Where Ian hid most of the AV gear — and the airbag plumbing — was in the spare-wheel well and the boot.

“The spare is now in the glovebox in a spray can! I spent two weeks sitting inside the luggage compartment laying everything out. It’s filled right to the top!

“There’s a centre-channel amp, twin three-gallon air tanks, a pair of two-channel amps, plus all the switching valves, plumbing and water traps for the airbag system. The two 12-inch Kicker CVX subs are powered by two 650SX amps and it’s a full Dolby 5.1 surround sound system,” says Ian.

There are also seven boxes of Dynamat making sure the sound waves don’t shake the car to bits, as well as helping with the crispness and clarity of the music. “When I was at the Beach Hop, you could hear my stereo from the other end of the cruise strip!”

The combination of 50s styling with more contemporary touches seems to have impressed the judges and punters alike. It’s won People’s Choice and Best Ford at Kumeu as well as Rodder’s Choice and Best Ford at Muscle Car Madness in Rangiora, among a swag of other awards.

But don’t for one minute think this is some kind of trailer queen that gets chauffered around in climate-controlled comfort. Since Ian finished the car in January ’07 it’s been driven more than 8000km and still looks brand new, earning Ian the nickname ‘Dr Detail’.

“I’ve always got a microfibre cloth in my pocket and I’ve always got some Mothers products nearby. The car is always immaculate — it doesn’t matter where or when you see her, she will always be spotless,” Ian insists.

Next time you see it, though, it might look a bit different. Ian’s toying with the idea of some large diameter wheels to give it more of a street machine look and possibly an under-bonnet blower. I don’t think anyone will complain about that.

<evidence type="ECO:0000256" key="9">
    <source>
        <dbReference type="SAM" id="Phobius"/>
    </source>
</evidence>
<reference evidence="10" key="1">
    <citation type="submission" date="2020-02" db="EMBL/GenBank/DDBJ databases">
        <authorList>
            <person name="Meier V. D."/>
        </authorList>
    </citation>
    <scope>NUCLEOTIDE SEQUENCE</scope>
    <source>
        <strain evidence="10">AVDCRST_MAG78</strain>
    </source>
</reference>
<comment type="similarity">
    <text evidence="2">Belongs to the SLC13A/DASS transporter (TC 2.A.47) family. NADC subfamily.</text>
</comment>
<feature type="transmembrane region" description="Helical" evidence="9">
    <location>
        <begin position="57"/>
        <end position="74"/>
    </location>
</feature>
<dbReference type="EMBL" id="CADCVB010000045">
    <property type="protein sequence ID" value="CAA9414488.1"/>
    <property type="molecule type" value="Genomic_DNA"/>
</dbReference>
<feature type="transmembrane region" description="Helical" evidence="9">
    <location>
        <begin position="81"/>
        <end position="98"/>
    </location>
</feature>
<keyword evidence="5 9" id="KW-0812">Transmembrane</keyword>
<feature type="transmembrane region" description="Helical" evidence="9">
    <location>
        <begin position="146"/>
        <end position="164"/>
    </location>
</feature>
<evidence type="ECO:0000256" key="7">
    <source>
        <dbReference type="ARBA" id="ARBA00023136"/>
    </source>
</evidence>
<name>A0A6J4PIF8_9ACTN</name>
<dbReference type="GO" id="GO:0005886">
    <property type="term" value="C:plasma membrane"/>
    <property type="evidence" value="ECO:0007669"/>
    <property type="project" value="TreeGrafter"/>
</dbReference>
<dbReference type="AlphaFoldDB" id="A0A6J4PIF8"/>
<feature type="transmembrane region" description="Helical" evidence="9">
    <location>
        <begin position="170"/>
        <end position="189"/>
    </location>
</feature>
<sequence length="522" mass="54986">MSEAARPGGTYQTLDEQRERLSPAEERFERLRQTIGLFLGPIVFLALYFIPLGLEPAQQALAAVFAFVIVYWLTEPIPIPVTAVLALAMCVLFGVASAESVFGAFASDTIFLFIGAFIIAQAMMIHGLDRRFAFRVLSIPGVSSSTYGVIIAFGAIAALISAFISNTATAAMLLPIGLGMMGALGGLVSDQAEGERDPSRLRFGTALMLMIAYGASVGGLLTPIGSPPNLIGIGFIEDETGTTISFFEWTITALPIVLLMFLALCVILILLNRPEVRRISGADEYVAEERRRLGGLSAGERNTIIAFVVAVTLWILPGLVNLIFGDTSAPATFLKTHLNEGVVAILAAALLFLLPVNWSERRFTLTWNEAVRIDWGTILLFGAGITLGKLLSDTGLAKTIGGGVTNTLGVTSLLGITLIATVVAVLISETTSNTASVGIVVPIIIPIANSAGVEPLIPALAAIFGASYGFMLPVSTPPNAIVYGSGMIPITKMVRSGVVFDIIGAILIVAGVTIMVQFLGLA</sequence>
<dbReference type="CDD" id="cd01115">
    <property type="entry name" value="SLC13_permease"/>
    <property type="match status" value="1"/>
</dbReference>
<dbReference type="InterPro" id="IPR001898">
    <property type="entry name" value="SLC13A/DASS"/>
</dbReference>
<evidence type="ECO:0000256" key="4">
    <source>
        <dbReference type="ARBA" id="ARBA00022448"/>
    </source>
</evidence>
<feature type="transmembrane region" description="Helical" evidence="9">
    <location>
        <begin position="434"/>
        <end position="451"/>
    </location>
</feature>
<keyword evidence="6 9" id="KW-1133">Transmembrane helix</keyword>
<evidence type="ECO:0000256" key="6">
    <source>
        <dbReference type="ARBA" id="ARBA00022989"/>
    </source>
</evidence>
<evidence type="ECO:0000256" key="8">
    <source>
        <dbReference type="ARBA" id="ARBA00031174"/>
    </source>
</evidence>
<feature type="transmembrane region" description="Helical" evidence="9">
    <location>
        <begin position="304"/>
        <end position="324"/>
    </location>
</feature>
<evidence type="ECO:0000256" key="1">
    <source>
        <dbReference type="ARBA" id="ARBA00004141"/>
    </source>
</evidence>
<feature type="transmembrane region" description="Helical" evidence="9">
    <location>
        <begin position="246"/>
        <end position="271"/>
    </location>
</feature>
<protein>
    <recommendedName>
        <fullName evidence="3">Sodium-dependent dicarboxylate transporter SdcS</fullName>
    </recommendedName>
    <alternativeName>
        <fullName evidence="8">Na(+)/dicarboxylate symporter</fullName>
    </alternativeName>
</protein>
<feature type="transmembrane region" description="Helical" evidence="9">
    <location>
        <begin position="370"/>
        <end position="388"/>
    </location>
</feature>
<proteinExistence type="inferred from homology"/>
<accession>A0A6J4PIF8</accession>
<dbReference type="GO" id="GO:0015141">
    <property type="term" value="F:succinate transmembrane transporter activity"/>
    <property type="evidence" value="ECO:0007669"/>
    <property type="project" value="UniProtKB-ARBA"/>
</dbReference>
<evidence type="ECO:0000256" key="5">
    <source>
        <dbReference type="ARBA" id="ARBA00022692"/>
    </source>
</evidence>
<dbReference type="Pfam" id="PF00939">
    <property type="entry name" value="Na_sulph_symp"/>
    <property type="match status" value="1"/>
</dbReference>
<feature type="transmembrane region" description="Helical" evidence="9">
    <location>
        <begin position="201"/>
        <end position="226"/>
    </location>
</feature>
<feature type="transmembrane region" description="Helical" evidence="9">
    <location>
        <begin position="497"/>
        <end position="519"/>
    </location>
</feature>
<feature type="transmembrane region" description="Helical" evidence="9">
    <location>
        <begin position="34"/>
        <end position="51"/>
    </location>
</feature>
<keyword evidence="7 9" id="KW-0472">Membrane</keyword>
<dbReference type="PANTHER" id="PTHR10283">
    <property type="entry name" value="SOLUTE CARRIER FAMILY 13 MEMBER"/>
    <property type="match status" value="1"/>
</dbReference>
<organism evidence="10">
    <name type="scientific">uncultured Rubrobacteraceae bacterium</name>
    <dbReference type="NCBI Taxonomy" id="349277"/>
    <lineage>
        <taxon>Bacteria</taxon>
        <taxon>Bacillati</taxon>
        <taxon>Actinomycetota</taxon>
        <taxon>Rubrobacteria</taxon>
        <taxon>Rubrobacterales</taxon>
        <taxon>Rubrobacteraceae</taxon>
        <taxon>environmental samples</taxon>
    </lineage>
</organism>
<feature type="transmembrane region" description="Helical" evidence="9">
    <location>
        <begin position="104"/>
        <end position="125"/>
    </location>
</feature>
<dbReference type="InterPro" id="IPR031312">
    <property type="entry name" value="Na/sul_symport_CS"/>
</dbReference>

If you ever stumble across an old Fairlane stuck in the back of some barn, take a close look for a seam running across the roof.

The front 12 inches or so of the roof fold down when it retracts. This allows it to fit between the back seat and bumper. As big as these cars are, there’s not much room for luggage with the roof down.

Be prepared to replace 610 feet of wiring and maybe the seven reversible motors, 10 relays, 13 switches and nine circuit breakers that make up the rest of the system!

If you find a dusty old Fairlane with a Sunliner badge on it, you’ve got the basic convertible model. Still desirable, just not quite as rare with 45,000 produced against the Skyliner’s 12,915. That said, we’re not tripping over them around here!


Colour:PPG Colonial White with white pearl, Sting Red with gold pearl
Brand:Ford FE 390ci
Intake:Edelbrock Performer
Carb:Holley Avenger 670
Heads:Ported, polished, chamber ground
Camshaft:500thou lift, 280deg duration
Rings:Clevite 77
Bearings:Clevite 77
Valve springs:Crower
Fuel pump:Carter high volume
Cooling:Standard radiator, six-blade flexifan, Davies Craig 14in electric fan
Exhaust:Standard manifolds, Lukey mufflers, ceramic-coated 2.5in system
Ignition:MSD billet electronic dizzy, Top Gun leads
Gearbox:Ford C6 with shift kit
Diff:Nine-inch with 2.65 gears
Springs:Slam Specialties 2500 airbags (f), 2600 airbags (r)
Shocks:Custom Bilstein (f&r)
Mods:Modified A-arms (f), ladder bar with Panhard bar (r)
Brakes:Drop ’n’ Stop 2in drop-spindle disc kit (f), standard drum (r)
Calipers:Aftermarket Ford
Master cylinder:Aftermarket dual circuit with booster
Seats:Standard, retrimmed
Shifter:Modified standard
Seatbelts:Aftermarket lap-sash
Stereo:Alpine DV310E Touchpulse DVD, CD, MP3
Speakers:Infinity 6.1 Perfects (f&r)
Tyres:Hankook, 215/70/15 (f&r)
Wheels:Chrome smoothies, 15×7 (f&r)

Daughters Kelsi-Leigh and Carmen for their patience; Peter and Allan at Mothers.